I hear you on the VF….I really really prefer to work through a viewfinder…could be an age thing, you’re right. You know, I’ve seen some of the guys shooting video with these compacts, and they put on a Hoodloupe or a Zacuto finder on the back of the LCD so it works like an SLR. Check out a blog called The C47 and look at his “mighty mini” setup in a recent post. Could be the way to handle these things! Bob

  61. Will give that blog a look. Thx.

  62. Are you able to compare the acceptability of this optical viewfinder to that of the Canon G11? I find the G11 OV dim and tiny when compared to my Canon A610, and consequently won’t buy it. So I’m hoping for a better viewfinder in the P7000, as everything else sounds great. Thanks.

    1. Hi Terry: I have to point you to this quote from my entry:

      This is not a review. So, if you are looking for MTF charts, camera-to-camera comparisons, and all the stuff a full-blown review offers, stop reading now, please.

      It is, as the headline clearly states, my impressions of the machine. On these gigs, I’m handed a camera or a lens and I have a limited time to make as interesting a set of pictures as I can, not do side-by-side comparisons. So, tech heads, please forgive me in advance:-).

      I don’t know what else to say! I had that camera in my hands for 5 days, and I shot the bejusus out the area, and that was the first and last time I had one in my hands! Bob

  63. I confess first of all to being an Olde Pharte, and secondly to still shooting with a Nikon S3 and 21mm lens on occasion. I do like optical viewfinders.
    The rangefinder “feel” is what I’m looking for in a camera. How does this camera compare to the rangefinders I know you’ve used?

    1. Grover: If you’re looking for a digital rangefinder experience, I recommend the Leica M9.
      (If you’d like to save $7500 and make some compromises in the “rangefinder” feel, adapt to the $500 P7000!) cheers, Bob

      1. Let me think for a microsecond on that price difference . . . Ok, the P7000 wins.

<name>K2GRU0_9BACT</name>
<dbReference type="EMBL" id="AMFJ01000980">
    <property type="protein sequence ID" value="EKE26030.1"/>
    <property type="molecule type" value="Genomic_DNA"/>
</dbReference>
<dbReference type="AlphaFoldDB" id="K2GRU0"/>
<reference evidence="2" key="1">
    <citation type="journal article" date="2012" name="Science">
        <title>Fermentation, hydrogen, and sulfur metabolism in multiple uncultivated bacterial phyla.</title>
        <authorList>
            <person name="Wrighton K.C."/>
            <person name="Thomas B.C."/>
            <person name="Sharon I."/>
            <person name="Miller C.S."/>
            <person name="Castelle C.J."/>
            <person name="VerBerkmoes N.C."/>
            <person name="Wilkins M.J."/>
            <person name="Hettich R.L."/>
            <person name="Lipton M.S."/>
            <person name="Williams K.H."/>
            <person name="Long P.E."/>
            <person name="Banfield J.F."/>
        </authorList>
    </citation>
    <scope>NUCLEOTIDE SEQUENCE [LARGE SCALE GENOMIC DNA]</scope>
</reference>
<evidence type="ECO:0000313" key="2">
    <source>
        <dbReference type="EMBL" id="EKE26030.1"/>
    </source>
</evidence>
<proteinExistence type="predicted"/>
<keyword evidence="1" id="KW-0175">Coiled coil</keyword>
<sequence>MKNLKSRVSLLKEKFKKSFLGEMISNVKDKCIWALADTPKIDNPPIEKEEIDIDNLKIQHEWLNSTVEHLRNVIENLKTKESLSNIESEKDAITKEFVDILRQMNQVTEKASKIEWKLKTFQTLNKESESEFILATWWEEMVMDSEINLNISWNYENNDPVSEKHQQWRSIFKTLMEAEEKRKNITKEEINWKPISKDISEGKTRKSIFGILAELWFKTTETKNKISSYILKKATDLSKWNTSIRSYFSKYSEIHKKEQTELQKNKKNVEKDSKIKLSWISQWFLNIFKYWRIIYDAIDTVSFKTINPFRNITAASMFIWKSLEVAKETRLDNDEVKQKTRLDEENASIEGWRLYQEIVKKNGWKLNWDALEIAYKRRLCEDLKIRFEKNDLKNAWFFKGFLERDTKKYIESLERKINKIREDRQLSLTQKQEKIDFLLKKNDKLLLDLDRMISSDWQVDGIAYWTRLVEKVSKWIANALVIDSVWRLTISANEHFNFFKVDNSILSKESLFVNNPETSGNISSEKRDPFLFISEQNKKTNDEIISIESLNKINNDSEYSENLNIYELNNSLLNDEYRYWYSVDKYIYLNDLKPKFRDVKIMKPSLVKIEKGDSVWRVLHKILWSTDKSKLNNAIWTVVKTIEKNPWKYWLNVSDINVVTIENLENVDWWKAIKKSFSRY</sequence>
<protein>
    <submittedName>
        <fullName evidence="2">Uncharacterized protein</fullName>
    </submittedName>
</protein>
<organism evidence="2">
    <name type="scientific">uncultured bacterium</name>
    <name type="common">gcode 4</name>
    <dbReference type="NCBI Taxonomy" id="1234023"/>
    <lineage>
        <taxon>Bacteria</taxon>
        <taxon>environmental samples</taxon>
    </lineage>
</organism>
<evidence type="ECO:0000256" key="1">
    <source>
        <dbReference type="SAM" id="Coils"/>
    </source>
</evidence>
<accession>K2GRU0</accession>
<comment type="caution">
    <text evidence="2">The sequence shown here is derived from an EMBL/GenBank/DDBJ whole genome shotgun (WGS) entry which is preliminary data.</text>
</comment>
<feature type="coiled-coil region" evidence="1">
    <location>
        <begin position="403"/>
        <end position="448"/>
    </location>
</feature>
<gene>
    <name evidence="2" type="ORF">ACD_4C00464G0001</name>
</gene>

64. Wonderful pictures Bob !
    I read on some forum that the f number stops at f8. I’m not an expert but did you have any problem with the depth of field, or does the size of the sensor compensates for that ? Also, I read the camera includes a neutral gray filter to help with that. Did you use this filter at all or is it automatic and you never noticed when it was used by the camera ?
    Thanks !

  65. Being extremely nearsighted (-8 dioptres) I cannot use the backside LCD screen without removing my glasses. I appreciate Nikon’s continued inclusion of the optical viewfinder on this Coolpix line. I look forward to replacing my well worn Pentax optio 555 with the Nikon P7000.

  66. I love the dramatic lighting. This shows that great pictures depend largely on the person behind the camera!

  67. Hi Bob

    You know, even though there are golden rules people like different perspectives. I like your style.

    I got a Nikon P7000 and started to take pictures since several months. Now I decided to use some extra stuff and I am waiting my adapter and basic filters shipped from HK.

    Do you recommend to use macro lenses for P7000. I mean it is a compact camera and its auto zoom may restrict picture quality with additional binoculars. I am asking because some said it would be a torture to focus with those lenses. If you say that it would be no problem I am gonna get some of them.



    PS: I liked lights and colours you captured in Cornish Lads video the most. My idea: if you make people feel a specific place that they never visited before, this is a huge achievement in photography; and you do it very well.

  68. Hei Bob, Thanks for the review and the video.. I am not a professional photographer rather an serious amateur and a biologist. I started learning myself using Olympus SP800uz. However, I find there are some difficulties in that, especially taking moving objects and landscapes. It may be a good one to start with, however I would like to explore further into the passionate world of photography for the pure creativity and self-satisfaction of it. I was thinking about Nikon P7000 or to start with a DSLR. There can never be a comparison with SLR’s, however for the compactness and clarity does P7000 looks like 2nd best?? And what about N1 series?? I haven’t seen many using that!! What do you suggest Bob?